I just finished watching the first video. It’s great! It confirmed what I already knew and also added to my knowledge. (Example: I knew that at least some fusion bombs utilize a fission bomb to start the fusion process, but I did not know that ALL fusion bombs are built this way.) I think this video is suitable for someone who has little or no knowledge of how these bombs work and who has very limited knowledge of chemistry or physics. Matthew Bunn does a great job as an instructor, his pacing is excellent, his explanations are clear, and I love that throws in some interesting examples and comparisons. Shoot, this almost makes me want to go back to school. 🙂 I’m going to take a break and watch part 2 in just a little while. Thank you so much for posting these videos, seventhndr!

              Liked by 1 person

              • Sandra says:

                I finished watching the second video. While it wasn’t as exciting as the first, it was very very interesting. Enrichment (uranium) and reprocessing (plutonium). Once again Bunn did a great job, not just explaining the technical details but also the political issues. If any of you don’t have time to watch both videos but are interested in the politics of nuclear energy and nuclear weapons, and the difficulty of monitoring countries that wish to have nuclear energy, the second video is probably the best one to watch. Again, thank you for posting the videos, seventhndr.

                Like

        • Sandra says:

          No matter how many times I watch this video, this part amazes me: “Million-degree X-rays outrun the blast wave”. They have to detonate the fusion part of the bomb before the fission part, which is detonated first, blows the entire bomb apart (and then you’d end up with a fission-only bomb). The X-rays from the fission explosion are quicker than the blast wave and they set off the fusion reaction just in time. It all happens in “a few millionths of a second”. It’s astounding. Somewhat easy to understand in this high level view, but the actual construction is not at all simple. My fear is turning to doubt. I’m not convinced North Korea successfully detonated a fusion bomb. Maybe they attempted to but it blew apart before the fusion reaction was able to start. That could explain why the yield was low, equivalent to their fission test in 2013.

          Liked by 2 people

        • joshua says:

          sanda, I agree….I first got fascinated with science when santa claus brought me a Gilbert Chemistry Set in 1956….and here is a picture of one of my experiments…

          Liked by 1 person

          • Sandra says:

            Haha! Are you kind of amazed that you didn’t take several layers of skin off your body or set your house on fire? They kinds of toys we played with back in the day… someone in my household also had a chemistry set, my brother had toys that heated up to 3rd degree burn-inducing temps (and so did I, later) … it’s amazing any of us are alive and intact.🙂

            Liked by 1 person

            • joshua says:

              and the kit had a bottle of POWDERED MAGNESIUM in it as well as powdered ZINK…man, I learned to make gunpowder, and how to put powdered magnesium on a scrubby pad and wire the pad to a light switch and put a cherry bomb on top of the whole mess with some powdered sulfur on top….when my dad turned on the stairway lights, he nearly had a heart attack, and I ran off for the entire day to not have to face him…..yep, we were all going to become astronauts, just did not know anything about astronauts then because there weren’t any….and the phones had a round dialing mechanism instead of buttons too…..I love our nation for what it was, and CAN BE AGAIN.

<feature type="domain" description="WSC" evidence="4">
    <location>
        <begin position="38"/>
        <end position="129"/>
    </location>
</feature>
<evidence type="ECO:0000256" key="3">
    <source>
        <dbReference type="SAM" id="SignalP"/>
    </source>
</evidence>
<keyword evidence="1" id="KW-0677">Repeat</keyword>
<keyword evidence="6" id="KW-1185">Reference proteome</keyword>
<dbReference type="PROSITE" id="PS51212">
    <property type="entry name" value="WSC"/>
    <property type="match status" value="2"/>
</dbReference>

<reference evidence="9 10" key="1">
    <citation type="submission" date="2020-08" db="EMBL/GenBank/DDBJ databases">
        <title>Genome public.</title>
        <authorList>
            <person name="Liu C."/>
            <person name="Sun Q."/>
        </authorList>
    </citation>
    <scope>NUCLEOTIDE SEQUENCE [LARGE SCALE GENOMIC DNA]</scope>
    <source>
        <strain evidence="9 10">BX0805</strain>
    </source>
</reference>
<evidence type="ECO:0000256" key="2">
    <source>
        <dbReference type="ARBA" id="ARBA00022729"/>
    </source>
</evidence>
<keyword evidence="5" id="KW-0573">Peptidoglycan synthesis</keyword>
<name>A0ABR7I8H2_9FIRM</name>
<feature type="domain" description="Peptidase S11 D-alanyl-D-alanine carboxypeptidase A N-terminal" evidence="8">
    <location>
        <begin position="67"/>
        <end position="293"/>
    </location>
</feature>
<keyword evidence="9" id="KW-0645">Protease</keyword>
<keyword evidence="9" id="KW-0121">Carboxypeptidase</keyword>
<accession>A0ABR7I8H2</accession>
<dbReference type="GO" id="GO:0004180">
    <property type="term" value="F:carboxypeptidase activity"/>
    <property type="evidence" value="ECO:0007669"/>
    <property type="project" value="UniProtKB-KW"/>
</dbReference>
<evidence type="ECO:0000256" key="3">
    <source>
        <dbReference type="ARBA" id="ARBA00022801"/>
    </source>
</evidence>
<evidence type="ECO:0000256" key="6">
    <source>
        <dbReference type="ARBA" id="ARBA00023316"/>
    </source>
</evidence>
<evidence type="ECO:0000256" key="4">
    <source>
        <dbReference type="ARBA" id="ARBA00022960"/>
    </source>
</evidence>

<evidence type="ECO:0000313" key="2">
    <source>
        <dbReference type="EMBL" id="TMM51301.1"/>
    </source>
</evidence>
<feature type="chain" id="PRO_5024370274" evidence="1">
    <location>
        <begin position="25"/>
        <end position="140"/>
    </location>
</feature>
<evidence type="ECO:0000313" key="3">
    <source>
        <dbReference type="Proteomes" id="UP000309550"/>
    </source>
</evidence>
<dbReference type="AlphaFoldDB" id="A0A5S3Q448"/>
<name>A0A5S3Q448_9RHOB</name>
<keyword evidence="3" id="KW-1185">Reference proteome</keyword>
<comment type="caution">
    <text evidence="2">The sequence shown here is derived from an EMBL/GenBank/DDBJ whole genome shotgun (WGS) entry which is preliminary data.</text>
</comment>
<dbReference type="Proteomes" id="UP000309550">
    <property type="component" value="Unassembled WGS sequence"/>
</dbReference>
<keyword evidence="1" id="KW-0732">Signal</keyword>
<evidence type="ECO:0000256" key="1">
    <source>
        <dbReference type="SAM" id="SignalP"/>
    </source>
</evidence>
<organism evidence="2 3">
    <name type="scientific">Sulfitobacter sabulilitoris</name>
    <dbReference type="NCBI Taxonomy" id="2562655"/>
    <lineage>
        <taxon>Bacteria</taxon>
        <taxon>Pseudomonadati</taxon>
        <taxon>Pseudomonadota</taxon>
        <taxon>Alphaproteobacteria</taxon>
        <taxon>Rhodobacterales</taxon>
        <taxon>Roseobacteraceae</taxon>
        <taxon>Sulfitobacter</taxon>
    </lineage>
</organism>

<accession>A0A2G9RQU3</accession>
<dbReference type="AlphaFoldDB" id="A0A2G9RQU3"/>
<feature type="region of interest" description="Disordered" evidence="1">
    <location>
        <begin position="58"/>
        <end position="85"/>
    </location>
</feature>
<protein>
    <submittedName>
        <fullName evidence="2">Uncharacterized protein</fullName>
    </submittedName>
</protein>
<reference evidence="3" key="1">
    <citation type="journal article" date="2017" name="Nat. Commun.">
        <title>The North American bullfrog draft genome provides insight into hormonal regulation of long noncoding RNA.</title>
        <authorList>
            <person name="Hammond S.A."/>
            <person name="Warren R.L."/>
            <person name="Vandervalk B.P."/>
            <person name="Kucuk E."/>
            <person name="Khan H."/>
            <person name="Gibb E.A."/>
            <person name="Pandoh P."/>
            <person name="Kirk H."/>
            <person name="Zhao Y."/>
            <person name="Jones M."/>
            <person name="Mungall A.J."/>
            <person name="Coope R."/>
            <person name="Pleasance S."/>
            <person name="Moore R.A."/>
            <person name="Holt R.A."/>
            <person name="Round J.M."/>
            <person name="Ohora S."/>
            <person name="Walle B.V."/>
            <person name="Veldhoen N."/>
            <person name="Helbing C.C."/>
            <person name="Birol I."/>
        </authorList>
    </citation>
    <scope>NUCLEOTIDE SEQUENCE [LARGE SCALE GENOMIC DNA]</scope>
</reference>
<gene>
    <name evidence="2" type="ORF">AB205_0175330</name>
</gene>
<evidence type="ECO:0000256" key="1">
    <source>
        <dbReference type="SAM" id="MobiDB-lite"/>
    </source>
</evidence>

Trumpets 2016…….NOMOJUGEARS….

              Liked by 1 person

      • Kent says:

        Suggested reading…

        The Hydrogen Bomb: The Basics at atomicarchive dot com

        Liked by 1 person

    • RVAguy says:

      Don’t worry. The North Koreans don’t have the submarine-launched ballistic missiles working yet.
      (from November 2015)
      http://www.wsj.com/articles/north-korea-said-to-try-missile-launch-from-submarine-1448885264

      Liked by 1 person

    • joshua says:

      Obama can stop North Korea dead in its tracks merely using his pen and his phone…and still have time to make the back nine before sunset.

      Liked by 1 person

      • lorac says:

        Nah, the quickest solution is for Harf to hold up a small poster board, on which she has written the hashtag: #North Korea, please stop being mean! THAT wlll take care of it. Or MO with a similar card but instead of it saying, “let our girls go”, it could say “be nice to our girls”..

        Like

  15. feralcatsblog says:

    And, of course, North Korea is China’s pet Pit Bull and if it bites, China is responsible.

    Liked by 1 person

  16. Doodahdaze says:

    (LEAD) White House condemns any violation of U.N. resolution, vows never to accept N.K. as nuclear state
    No problemo. Obama does not accept the Norks as a nuke state. Be calm. Do not panic. He has got this. Much bigger threat is a white man owning a gun.
    http://english.yonhapnews.co.kr/northkorea/2016/01/06/0401000000AEN20160106006251315.html